Saturday 1 October 2016

Ask the GP: Decrease the risk of gallstones

Nina Byrnes

Published 05/05/2015 | 02:30

If you have increasing bouts of abdominal pain its worth getting a surgeon's opinion
If you have increasing bouts of abdominal pain its worth getting a surgeon's opinion

Expert advice from our GP on gallstones and facial thread veins.

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Question: My doctor sent me for an ultrasound recently because I had some abdominal bloating. I was told the ultrasound was OK but that I have gallstones. My GP said I don't need any surgery.

Dr Nina replies: The gallbladder is a pear-shaped gland that sits below the liver in the right side of the abdomen. It stores a substance called bile which helps us digest fats in our diet. Gallstones form when liquid stored in the gallbladder hardens into pebble-like material. They can vary in size from small bits of grit to as large as a golf ball. People may have one or several gallstones. Gallstones are very common and are thought to occur in 10 to 15pc of the adult population.

There are two main types of gallstones. Cholesterol stones are the most common. Bile is normally able to break down cholesterol excreted by the liver. However if there is excess cholesterol excreted this may crystallise and form stones. These stones are normally yellow green.

The second type of stone is a pigment stone. These occur when there is too much bilirubin in bile. Bilirubin is produced from the break down of red blood cells. Other conditions such as cirrhosis, certain infections and blood disorders may lead to increased bilirubin.

Gallstones may also occur when the gallbladder doesn't empty correctly. Bile may become very concentrated and then stones may be more likely to form.

Women are twice as likely to develop gallstones as men. They are more common in those over 60. High oestrogen conditions such as pregnancy, the contraceptive pill or using hormone replacement therapy increase the risk. Obesity is a major risk factor for gallstones as is a diet high in fat and low in fibre. Conversely fasting and rapid weight loss can also increase the risk. Gallstones may run in families and are more common in those with diabetes.

Despite the fact that so many people have gallstones it is estimated that every year only about one to 4pc of these will develop symptoms related to them. When gallstones act up they cause pain usually in the upper abdomen. This may be felt in the back or in the shoulder also. These attacks often follow fatty meals.

If there is a blockage or infection in the gallbladder the pain may last longer. There may be a fever, nausea and vomiting, pale-coloured stool and jaundice (yellowish colouring of the skin and eyes) may occur. These symptoms usually require admission to hospital. Gallstones only require treatment if they are symptomatic.

If gallbladder attacks have been occurring it is usually advised to have the gallbladder removed. This is normally done once the infection or attack has settled down. Today most gallbladder operations are done via keyhole surgery and you can leave the hospital within 24 hours.

Traditional surgery involving a larger wound is still occasionally required. You will still be able to digest food normally after gallbladder surgery. Bile is simply passed directly into the bowel through ducts from the liver. There are some people who develop loose or more frequent bowel motions after a gallbladder operation.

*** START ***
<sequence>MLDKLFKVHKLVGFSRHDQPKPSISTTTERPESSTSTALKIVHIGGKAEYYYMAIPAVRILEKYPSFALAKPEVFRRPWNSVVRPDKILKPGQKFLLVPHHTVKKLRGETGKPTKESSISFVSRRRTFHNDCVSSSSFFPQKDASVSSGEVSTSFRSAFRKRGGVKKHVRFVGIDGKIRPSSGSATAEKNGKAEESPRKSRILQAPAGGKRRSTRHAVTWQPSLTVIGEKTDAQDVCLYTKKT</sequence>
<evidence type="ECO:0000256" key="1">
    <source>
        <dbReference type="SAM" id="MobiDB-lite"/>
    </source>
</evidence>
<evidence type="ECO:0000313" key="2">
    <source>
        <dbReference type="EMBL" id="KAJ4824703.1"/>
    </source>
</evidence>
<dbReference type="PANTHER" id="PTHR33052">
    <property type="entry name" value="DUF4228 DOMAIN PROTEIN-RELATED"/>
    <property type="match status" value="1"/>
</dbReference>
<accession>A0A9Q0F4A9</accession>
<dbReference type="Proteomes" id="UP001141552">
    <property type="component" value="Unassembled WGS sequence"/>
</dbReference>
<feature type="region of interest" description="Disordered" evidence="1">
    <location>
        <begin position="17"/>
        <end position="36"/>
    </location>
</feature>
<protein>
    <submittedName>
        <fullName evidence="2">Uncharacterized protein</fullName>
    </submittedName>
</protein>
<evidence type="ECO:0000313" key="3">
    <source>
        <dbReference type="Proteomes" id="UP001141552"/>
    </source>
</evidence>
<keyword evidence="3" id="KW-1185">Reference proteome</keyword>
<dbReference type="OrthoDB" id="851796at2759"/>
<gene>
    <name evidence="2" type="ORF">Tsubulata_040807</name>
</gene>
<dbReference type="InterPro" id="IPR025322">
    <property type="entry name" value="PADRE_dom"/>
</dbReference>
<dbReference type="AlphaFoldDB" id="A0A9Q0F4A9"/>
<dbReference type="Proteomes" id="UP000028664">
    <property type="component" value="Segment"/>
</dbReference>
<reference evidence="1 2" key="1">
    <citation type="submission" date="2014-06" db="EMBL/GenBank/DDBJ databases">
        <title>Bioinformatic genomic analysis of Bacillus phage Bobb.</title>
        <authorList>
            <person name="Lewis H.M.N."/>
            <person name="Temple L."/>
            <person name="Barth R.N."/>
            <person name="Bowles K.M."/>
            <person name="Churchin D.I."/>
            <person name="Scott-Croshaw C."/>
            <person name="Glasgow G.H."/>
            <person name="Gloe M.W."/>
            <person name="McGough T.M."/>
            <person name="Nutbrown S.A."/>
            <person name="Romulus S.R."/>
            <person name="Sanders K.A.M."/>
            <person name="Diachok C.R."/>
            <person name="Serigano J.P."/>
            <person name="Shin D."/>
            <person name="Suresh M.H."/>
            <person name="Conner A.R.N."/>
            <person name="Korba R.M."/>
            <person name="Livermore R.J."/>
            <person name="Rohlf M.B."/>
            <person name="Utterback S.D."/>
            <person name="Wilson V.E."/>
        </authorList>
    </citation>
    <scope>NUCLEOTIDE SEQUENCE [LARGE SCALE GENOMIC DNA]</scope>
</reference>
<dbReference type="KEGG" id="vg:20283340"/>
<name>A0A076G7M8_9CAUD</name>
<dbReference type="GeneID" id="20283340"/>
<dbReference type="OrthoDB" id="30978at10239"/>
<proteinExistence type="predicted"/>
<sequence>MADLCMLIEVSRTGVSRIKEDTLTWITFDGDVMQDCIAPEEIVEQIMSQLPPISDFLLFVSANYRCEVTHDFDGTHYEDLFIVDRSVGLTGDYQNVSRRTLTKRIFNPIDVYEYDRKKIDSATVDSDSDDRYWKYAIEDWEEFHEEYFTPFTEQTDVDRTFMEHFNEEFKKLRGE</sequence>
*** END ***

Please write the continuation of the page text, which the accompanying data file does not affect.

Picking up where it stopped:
If you have been diagnosed with gallstones and you have no symptoms related to them it is reasonable to do nothing.

However if you are having increasing bouts of abdominal pain it may be worth getting a surgeon's opinion. Surgery is not for everyone as there are risks involved. A face-to-face consultation with a surgeon will give you the best options for you.

Question: I am a 42-year-old male in great health but somehow have thread veins on my cheeks. I would be grateful if you could advise me how best to treat these as they have affected my confidence.

Dr Nina replies: Thread veins are tiny blood vessels that are visible just below the surface of the skin. They are blue or red and often have a web-like or lattice pattern. The medical term is telangiectasia.

Telangiectasia are more common in ageing and weather-damaged skin. They are most common in women. Smoking and alcohol also increase the risk. There is a genetic component. In women hormone changes in pregnancy and menopause may make them more likely. Telangiectasia of the face occur in rosacea. Prolonged use of steroid medication can cause changes in the skin leading to telangiectasia.

They don't usually cause any problems but can be unsightly and this is what normally drives people to seek treatment. Laser treatment can be very effective especially for smaller veins. There are many medical laser clinics around the country. Laser treatment is an out-patient procedure.

It can be uncomfortable but as each pulse lasts seconds the discomfort passes quickly. It feels a bit like the splash of fat from a frying pan. Several treatments may be required.

Sclerotherapy may be used for larger veins especially those on the legs.

A substance which damages the vein is injected into the vein through a tiny needle. The vein will then eventually shrink and disappear over a few weeks. Laser treatment of the face is normally very successful. If you have rosacea using other treatment for this can also help.

In order to avoid developing further telangiectasia always wear sunscreen and avoid exposing your skin to extreme heat or cold. Don't smoke and avoid too much alcohol.

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